Report: Canadian Families Spend More on Taxes Than Necessities

Report- Canadian Families Spend More on Taxes Than Necessities

Raising a family can be expensive in the modern world, and for many Canadian families, regular daily expenditures alone can sometimes create significant financial challenges. As inflation and the cost of living inevitably rise, so do the costs of housing, food, gas, supplies – making almost all aspects of taking care of yourself, nevertheless a family, costlier.

Yet, despite the increasingly expensive nature of family life, a recent study released by the Fraser Institute made a surprising discovery: the average Canadian household spent more on taxes last year than everyday family essentials.

“Many Canadians may think housing is their biggest household expense, but in fact, the average Canadian family spent more on taxes last year than on life’s basic necessities — including housing,” said Charles Lammam, director of fiscal studies at the Fraser Institute and co-author of the Canadian Consumer Tax Index.

Over 40 per cent of family income spent on taxes

The report found that the average Canadian family earned $83,105 in 2016, and spent $35,283 in federal, provincial and local taxes. In comparison, when it came to household essentials, like housing (including rent and mortgage payments), food and clothing combined, the average family spent just $31,069.

As a result, taxes accounted for 42.5 per cent of the average family’s spending last year while basic necessities accounted for just 37.4 per cent.

“Taxes help fund important public services that Canadians rely on, but the issue is the amount of taxes governments take compared to what Canadians get in return,” Lammam said. “With more than 42 per cent of their income going to taxes, Canadians might ask whether they’re getting good value for their tax dollars.”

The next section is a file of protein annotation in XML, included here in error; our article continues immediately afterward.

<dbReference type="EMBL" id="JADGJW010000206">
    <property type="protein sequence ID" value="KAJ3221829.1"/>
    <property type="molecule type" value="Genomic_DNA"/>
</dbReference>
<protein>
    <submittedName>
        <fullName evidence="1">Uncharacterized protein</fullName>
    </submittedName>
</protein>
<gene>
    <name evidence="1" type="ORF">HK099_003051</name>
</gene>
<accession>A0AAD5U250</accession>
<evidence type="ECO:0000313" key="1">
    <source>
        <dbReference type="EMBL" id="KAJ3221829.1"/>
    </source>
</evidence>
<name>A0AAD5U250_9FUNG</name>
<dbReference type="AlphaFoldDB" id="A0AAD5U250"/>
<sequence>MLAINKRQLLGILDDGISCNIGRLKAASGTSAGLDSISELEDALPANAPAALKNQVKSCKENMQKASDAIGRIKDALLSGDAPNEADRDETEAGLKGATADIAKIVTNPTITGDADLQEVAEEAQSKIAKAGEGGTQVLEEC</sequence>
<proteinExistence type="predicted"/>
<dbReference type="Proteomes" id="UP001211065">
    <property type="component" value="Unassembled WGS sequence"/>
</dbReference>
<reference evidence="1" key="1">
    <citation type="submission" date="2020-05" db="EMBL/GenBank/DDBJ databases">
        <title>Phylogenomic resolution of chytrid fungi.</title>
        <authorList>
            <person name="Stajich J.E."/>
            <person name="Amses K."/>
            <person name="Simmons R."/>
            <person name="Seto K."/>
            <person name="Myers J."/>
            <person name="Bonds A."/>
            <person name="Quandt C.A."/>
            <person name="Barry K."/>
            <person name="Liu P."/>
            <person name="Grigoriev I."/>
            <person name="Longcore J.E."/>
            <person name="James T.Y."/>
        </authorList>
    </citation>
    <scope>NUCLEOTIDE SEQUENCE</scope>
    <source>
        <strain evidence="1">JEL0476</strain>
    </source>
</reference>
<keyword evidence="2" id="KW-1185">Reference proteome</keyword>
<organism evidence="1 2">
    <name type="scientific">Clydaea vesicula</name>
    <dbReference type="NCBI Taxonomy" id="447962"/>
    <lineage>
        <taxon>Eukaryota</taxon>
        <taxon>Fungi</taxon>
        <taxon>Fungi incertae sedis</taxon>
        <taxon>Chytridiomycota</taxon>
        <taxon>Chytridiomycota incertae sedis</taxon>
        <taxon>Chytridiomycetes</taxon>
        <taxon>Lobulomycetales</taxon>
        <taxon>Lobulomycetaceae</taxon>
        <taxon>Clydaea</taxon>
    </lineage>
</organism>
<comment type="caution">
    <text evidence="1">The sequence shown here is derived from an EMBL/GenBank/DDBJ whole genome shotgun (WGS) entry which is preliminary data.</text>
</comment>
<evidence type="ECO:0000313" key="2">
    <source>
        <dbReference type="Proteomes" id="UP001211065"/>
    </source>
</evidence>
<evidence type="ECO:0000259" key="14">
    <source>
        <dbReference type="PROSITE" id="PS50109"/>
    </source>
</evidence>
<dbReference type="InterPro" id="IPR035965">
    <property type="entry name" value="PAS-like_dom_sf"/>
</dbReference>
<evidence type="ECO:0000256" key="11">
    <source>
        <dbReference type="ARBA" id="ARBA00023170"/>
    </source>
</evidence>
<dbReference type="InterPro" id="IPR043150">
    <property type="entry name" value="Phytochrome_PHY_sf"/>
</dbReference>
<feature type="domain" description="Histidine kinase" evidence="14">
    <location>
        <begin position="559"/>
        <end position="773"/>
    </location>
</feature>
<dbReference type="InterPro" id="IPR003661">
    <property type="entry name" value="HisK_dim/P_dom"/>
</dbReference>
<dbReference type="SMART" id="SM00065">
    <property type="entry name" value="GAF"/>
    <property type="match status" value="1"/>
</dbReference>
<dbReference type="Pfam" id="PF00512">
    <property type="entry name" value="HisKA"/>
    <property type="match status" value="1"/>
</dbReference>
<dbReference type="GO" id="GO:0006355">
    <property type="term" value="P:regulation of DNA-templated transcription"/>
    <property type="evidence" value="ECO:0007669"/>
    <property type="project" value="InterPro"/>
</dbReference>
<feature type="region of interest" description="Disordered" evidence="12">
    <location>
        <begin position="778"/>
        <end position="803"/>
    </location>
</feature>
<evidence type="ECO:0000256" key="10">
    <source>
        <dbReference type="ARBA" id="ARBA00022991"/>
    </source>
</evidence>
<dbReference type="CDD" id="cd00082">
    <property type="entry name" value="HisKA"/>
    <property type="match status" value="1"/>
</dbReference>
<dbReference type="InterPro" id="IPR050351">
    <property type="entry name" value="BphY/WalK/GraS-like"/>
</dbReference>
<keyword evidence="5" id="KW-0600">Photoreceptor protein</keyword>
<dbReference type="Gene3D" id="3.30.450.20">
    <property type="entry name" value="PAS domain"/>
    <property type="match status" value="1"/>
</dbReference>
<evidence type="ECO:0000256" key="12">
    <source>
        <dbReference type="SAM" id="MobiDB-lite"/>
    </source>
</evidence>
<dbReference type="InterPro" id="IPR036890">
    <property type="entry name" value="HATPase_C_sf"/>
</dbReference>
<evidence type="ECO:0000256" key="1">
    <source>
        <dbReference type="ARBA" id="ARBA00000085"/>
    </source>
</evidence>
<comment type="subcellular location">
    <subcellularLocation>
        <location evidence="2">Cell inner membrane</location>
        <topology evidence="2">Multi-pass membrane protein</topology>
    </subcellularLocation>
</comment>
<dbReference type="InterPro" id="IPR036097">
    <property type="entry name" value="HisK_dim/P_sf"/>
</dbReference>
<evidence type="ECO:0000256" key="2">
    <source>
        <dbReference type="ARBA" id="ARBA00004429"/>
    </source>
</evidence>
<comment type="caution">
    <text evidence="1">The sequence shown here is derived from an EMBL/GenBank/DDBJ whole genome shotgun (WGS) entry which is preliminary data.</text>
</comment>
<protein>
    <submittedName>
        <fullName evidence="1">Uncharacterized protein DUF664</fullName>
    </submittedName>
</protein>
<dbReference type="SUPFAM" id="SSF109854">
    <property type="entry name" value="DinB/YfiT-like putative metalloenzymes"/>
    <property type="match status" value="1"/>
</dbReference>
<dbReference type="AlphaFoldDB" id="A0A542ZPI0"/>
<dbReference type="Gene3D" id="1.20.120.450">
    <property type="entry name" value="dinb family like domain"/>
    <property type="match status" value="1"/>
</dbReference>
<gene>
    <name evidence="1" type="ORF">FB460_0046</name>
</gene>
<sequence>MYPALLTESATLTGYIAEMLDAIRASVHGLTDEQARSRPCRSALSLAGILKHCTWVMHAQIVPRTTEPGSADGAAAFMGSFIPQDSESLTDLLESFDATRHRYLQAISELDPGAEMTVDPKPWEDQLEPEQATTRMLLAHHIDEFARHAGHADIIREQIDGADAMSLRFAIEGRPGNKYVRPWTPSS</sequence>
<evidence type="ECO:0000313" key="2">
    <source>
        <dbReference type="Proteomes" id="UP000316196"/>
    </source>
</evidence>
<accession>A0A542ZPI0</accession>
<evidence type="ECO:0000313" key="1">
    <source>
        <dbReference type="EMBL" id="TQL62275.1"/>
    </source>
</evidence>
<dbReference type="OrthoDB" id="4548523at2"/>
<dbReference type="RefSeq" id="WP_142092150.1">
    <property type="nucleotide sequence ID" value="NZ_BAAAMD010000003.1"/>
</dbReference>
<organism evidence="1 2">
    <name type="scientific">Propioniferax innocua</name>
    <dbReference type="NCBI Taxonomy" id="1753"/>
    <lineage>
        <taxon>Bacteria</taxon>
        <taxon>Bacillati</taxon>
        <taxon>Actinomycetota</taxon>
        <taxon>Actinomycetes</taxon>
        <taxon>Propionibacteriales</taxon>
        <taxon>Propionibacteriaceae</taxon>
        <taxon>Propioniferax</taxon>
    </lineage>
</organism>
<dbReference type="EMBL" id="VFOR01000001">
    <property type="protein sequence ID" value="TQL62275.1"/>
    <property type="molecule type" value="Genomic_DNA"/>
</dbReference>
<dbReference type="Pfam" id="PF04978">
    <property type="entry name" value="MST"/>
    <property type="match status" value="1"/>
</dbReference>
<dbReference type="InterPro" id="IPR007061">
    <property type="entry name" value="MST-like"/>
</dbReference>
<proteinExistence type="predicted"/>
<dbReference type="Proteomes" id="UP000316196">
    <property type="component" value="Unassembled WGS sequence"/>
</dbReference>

Although the report’s findings may come as a surprise to many regular Canadians, the findings actually follow a long-term trend of escalating taxes for families. The Canadian Consumer Tax Index, which has tracked tax data from 1961 to 2016, found that taxes typically grow faster than any other family expense. The total tax bill of the average Canadian family has increased by 2,006 per cent since 1961, while spending on food increased by 639 per cent, housing went up 1,527 per cent, and clothing rose by 677 per cent.

The increase in tax as an expense has been gradual but significant. In 1961, 33.5 per cent of the average family’s income was spent on taxes while 56.5 per cent was allocated to food, shelter and clothing. In 1981, 40.5 per cent of the average family’s income was spent on necessities while 40.8 per cent of income went to the CRA.

How to save on family essentials

Given that the Canadian economy has been showing signs of improvement as of late, the percentage of income the average family pays the government in the form of taxes looks likely to keep increasing. But there are ways to save if you do your research, especially on back-to-school items. For example, looking for discounts or coupons online or putting your credit card points to work.

The President’s Choice Financial MasterCard offers 10 PC points per $1 spent on the card, and the President’s Choice Financial World Elite MasterCard offers 30 PC points per $1 spent at participating grocery stores where President’s Choice® products are sold, on top of 10 PC points per $1 spent everywhere else. PC points can then be used towards groceries and any products at participating stores where President’s Choice® products are sold. Every 10,000 points is $10 in free groceries. 

Don’t have any of these cards? For a limited time, you can get a $100 e-gift card and up to 20,000 PC points when you sign up through RateSupermarket.ca and activate your card. That’s $100 in your pocket and $20 in free groceries. And since groceries are an ongoing expense, you may as well collect more points as you shop too.

Related Topics

Economic News / Lifestyle / Lifestyle News / Personal Finance / RSM News / Taxes / Your Budget

One thought on “Report: Canadian Families Spend More on Taxes Than Necessities

  1. You need to find some authentic resources–not the Fraser Institute, which is partially financed by the odious Koch billionaires. Its first director Michael Walker was on record ten years ago asserting that ordinary people should own nothing, including the air they breathe.

Leave a Reply